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Tony Rezko says Blagojevich knew about pay-to-play scheme

Tony Rezko

Listen: Tony Rezko on former Gov. Rod Blagojevich and pay-to-play schemes

Updated: July 6, 2012 9:26AM

Tony Rezko, the consummate political fixer who helped launch the careers of Barack Obama and Rod Blagojevich, is finally talking.

In a wide-ranging telephone interview from prison with the Chicago Sun-Times on Wednesday, Rezko refused to talk about his former friend who went on to be elected president.

But Rezko had plenty to say about Blagojevich and corruption in Illinois politics.

Rezko, serving a 10 ½ year sentence in a federal prison in Downstate Pekin, said Blagojevich handed out political appointments in exchange for campaign contributions. Rezko said he himself was tried and convicted on crimes he did not commit. But Rezko admitted to other crimes.

The former Wilmette businessman expressed surprise at the Senate seat charges involving Blagojevich; namely that the former governor wasn’t more careful in his telephone conversations.

He called the disgraced governor’s 14-year prison sentence “ridiculous.”

While he denounced a judicial system that rewarded serial conman Stuart Levine for cooperating with the government, Rezko said he ultimately blamed no one for his predicament but himself.

And Rezko was adamant that Blagojevich knew of the pay-to-play politics in his administration, including the trading of political appointments for campaign contributions.

“Yes, he did,” Rezko said of Blagojevich’s knowledge of pay-to-play. “We would have the discussions. X, Y and Z made a $50,000 [contribution] and looking to be placed on a board, where should we place that person if that person specifically requested to be placed on board. Yeah. We had these discussions.”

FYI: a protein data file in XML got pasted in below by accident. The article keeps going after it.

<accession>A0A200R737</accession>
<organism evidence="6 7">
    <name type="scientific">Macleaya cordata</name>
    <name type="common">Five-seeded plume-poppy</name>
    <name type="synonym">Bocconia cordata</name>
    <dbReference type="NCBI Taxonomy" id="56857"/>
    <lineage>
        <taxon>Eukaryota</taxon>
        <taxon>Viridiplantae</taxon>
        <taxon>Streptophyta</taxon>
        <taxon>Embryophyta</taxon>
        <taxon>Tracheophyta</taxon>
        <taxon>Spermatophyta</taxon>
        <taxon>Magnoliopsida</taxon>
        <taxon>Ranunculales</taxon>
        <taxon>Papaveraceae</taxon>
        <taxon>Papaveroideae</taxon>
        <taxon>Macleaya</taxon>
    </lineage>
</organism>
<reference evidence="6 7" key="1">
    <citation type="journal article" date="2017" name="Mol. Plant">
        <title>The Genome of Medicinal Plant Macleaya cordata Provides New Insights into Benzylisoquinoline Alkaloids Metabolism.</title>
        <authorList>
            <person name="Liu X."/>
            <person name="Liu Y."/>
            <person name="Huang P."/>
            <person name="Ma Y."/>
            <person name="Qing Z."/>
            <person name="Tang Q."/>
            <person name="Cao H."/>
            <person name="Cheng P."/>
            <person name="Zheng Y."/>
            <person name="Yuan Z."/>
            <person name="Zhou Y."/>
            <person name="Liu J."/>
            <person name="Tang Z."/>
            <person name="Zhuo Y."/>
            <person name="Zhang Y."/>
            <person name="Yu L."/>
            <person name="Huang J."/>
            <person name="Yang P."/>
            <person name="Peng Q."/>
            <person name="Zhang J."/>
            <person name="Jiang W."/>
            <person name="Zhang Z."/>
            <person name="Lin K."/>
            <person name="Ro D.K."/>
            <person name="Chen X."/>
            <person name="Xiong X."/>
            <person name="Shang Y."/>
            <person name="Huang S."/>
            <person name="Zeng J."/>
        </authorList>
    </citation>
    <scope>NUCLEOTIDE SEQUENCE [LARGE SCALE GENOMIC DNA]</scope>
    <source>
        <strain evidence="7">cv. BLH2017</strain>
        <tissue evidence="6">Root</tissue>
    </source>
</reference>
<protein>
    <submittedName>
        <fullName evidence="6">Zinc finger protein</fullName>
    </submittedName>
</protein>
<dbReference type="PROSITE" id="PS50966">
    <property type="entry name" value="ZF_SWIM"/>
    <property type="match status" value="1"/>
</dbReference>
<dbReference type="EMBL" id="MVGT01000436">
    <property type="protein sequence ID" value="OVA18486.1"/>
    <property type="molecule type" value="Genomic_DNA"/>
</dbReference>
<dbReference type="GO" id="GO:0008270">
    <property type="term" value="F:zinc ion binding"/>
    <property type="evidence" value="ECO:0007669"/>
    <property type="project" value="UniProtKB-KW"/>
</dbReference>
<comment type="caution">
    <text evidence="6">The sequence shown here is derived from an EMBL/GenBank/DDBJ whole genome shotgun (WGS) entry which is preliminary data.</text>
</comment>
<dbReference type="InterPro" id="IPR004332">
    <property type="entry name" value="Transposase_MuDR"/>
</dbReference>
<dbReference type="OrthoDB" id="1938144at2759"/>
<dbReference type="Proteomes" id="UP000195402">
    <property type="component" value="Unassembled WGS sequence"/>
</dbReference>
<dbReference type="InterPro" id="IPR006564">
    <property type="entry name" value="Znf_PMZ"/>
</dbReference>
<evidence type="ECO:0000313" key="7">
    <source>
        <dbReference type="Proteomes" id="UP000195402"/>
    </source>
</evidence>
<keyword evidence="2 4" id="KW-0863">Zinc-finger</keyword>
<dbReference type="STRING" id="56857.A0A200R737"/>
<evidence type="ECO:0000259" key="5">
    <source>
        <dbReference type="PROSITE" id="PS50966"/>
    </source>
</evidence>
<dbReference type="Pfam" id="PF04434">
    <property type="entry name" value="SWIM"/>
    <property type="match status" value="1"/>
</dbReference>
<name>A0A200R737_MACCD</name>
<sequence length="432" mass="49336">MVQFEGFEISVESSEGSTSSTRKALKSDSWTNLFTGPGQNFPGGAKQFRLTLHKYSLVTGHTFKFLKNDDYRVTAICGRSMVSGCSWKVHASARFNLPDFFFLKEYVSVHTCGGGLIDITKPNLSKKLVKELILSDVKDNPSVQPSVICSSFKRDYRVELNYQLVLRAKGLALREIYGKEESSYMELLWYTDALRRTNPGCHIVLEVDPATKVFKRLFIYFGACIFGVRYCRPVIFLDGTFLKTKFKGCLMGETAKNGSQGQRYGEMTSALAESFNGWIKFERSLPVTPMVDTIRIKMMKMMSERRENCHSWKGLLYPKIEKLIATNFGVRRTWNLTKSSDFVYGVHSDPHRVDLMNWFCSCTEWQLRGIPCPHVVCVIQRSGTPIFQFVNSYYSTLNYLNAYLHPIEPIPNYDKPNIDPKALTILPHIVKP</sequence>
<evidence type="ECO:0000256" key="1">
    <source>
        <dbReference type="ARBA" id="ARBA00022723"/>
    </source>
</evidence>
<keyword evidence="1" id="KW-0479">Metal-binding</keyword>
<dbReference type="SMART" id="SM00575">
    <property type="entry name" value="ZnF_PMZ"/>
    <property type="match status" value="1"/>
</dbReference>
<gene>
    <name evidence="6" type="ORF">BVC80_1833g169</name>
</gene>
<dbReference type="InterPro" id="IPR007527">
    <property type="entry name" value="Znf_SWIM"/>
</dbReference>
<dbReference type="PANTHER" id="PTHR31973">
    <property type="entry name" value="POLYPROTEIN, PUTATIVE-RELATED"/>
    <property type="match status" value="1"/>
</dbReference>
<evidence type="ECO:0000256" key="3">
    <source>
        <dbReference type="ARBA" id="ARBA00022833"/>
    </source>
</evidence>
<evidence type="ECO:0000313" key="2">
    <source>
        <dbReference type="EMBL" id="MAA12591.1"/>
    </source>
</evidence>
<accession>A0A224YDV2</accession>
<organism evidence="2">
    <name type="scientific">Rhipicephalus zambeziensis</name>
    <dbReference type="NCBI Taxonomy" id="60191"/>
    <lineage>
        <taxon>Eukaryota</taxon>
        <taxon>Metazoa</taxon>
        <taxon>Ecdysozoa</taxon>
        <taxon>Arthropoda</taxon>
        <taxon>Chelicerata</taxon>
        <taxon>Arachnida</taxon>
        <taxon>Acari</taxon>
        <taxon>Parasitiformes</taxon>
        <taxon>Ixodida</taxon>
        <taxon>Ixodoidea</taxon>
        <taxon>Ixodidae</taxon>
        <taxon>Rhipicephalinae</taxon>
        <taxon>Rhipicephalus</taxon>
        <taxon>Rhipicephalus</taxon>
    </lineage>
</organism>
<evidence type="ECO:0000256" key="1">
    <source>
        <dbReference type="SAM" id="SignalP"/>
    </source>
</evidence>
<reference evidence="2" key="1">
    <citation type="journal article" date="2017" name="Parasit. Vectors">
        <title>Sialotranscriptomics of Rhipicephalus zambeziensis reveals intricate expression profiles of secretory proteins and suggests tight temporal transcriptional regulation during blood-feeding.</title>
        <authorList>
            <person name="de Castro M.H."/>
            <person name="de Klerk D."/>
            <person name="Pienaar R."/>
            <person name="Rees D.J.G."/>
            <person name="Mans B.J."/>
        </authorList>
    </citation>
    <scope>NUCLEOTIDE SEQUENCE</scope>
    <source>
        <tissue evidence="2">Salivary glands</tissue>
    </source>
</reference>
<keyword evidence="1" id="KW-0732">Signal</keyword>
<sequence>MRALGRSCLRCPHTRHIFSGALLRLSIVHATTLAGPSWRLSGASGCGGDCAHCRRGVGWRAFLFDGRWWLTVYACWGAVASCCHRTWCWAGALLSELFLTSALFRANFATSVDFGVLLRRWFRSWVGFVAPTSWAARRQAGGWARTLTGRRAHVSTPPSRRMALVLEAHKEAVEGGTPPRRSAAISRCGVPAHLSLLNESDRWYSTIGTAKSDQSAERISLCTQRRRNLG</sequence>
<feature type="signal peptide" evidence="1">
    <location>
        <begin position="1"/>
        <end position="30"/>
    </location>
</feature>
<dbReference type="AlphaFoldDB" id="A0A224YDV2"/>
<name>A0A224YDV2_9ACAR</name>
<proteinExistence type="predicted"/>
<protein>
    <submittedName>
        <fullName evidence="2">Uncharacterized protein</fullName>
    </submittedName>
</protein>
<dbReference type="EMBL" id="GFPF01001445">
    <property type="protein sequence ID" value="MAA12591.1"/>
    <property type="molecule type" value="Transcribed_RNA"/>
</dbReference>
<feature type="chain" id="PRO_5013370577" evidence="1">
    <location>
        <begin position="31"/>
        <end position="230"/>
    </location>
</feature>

The accusation that Blagojevich sold appointments — which the governor repeatedly denied — was first made public by Ald. Dick Mell (33rd), Blagojevich’s father-in-law, sparking a feud that still divides the family.

Rezko was behind bars when Blagojevich was arrested on charges that he tried to sell Obama’s old Senate seat. But there was something else that surprised Rezko.

“I thought he knew better, I should say. I was surprised. I was surprised that he had said the things he said with regard to the Senate seat on the phone,” Rezko said. “I wasn’t surprised that these conversations take place, I was surprised that these conversations take place on the phone.”

Rezko said he never bribed the now-imprisoned Blagojevich and said Patti Blagojevich did do work in exchange for the more than $12,000 a month Rezko’s realty company paid her. He also said there was no wrongdoing tied to the rehab of Blagojevich’s home, which was done by Rezko companies. “I’m not aware of him getting cash from anybody,” Rezko said of Blagojevich.

Rezko seemed to back up trial testimony by former Blagojevich chief of staff Lon Monk that the ex-governor took part in private meetings in which the three of them and the late Christopher Kelly discussed how to make money off of state deals.

But when pressed, Rezko declined to give details.

“We did have meetings. Quite a few times, where it was me and Chris Kelly and Rod. I do not recall specifically things he said. But yeah, we had meetings like that,” Rezko said when asked of Monk’s testimony. Rezko said the scheme did not happen “in the way that I read about in the paper.” When asked for additional information, Rezko would not answer, saying: “Let’s go to a different topic.”

Blagojevich’s lawyer, Shelly Sorosky, downplayed the allegations of money for appointments. “There was never any evidence presented at trial that Blagojevich was aware that people were being appointed to boards in return for campaign contributions,” Sorosky said.